Councillor: time to rate amalgamation

News Nov 22, 2006 Flamborough Review

There is an elephant in Hamilton's living room, and that elephant's name is amalgamation. There have been many bold attempts to organize societies throughout history. Some have worked, some haven't.

In our case the first thing I'm proposing is a report card measuring the outcomes in a number of categories against expectations. The five-year mark in this history would seem to be a good time to do so. Municipal governance is continually evolving, and I think we can use our experiences from what we have to move to a better place for all of us.

Hamilton is unique in that it has well-defined boundaries. Most people who call themselves Hamiltonians understand that it extends from just past the old CNIB building on the west, to Highway 20 on the east, and from Highway 53, Rymal Road, on the Mountain, to the Harbour on the north. Those are manageable boundaries within which a lot of work needs to be done, especially in public works, brownfield remediation, infrastructure renewal, residential improvement and intensification, etc.

The larger city, as imposed by the province, is somewhat unmanageable. For example, we're constantly dealing with huge agendas in committee such as planning and economic development, which take time away from our constituency work.

We should be spending more time in our constituencies dealing directly with issues, and the time demands are especially tough on rural and suburban councillors who need to travel long distances to take part in council work in addition to their ward responsibilities.

We also need to look at cultural differences. This may come as a surprise to the designers of the "new" Hamilton, but Dundas is different. Ancaster is different. Glanbrook, Ancaster, Flamborough are all different from what I know as Hamilton, and different from each other.

They have history in some cases much older than Hamilton's and their residents chose to live there and ran their own affairs quite well until 2001. Most of them I think would be reluctant to walk around wearing a Hamilton T-shirt, whereas I would wear one proudly, and that's OK.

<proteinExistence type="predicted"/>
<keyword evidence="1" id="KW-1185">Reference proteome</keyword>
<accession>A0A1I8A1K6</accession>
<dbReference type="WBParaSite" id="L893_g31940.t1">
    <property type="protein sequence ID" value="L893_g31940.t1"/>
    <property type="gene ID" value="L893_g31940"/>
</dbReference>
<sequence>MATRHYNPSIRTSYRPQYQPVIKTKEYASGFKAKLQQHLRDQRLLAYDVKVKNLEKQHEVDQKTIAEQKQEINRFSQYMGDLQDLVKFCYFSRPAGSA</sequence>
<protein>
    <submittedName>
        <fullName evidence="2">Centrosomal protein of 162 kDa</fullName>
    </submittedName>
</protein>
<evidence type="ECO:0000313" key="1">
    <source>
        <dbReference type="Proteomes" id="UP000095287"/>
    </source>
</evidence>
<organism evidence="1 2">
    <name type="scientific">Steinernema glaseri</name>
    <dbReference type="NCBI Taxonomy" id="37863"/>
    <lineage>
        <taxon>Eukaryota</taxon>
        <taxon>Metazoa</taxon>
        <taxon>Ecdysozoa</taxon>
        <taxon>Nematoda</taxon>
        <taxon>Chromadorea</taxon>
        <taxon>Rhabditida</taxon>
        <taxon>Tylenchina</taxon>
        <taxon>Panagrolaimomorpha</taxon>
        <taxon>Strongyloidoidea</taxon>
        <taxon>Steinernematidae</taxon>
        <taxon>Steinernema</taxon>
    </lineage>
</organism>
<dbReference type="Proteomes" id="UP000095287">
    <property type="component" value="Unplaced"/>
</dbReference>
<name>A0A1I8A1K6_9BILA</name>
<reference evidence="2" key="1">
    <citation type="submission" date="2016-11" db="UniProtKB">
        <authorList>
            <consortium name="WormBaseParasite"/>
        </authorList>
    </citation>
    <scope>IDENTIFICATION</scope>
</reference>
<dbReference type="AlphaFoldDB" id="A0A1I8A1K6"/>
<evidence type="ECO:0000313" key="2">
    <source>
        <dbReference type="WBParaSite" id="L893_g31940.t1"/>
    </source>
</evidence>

The reality is we are not providing efficient, effective, accessible, accountable governance, and I'm sure a report card would show that.

We need to apply more intelligence to this process than the broad brush of political heavy-handedness. We need to ask questions like "How big should a city really be to work effectively?" "At what point in a city's growth does the population start to become alienated from the political process?" "How big can a city department become, police, recreation, social services, snow removal, bylaw enforcement, before it loses its ability to respond to the needs of citizens in a timely, efficient manner?"

Some say the right size for a well-functioning municipality is about 150,000 and I've been told that a police service up to about 1,000 officers is ideal. Five on a basketball team, a case of 24, a dozen eggs ... many things in life seem to have an ideal size and cities are no different.

Two things need to happen ... we need a report card on amalgamation, and once that's done we need a move-forward strategy based on intelligent analysis, with full, meaningful citizen input, and a vision for improvement somewhat broader than "bigger is better." Right now, in my view, we are living beyond our means and beyond our boundaries, which means we are beyond being capable of efficient governance.

Bob Bratina

Councillor, Ward 2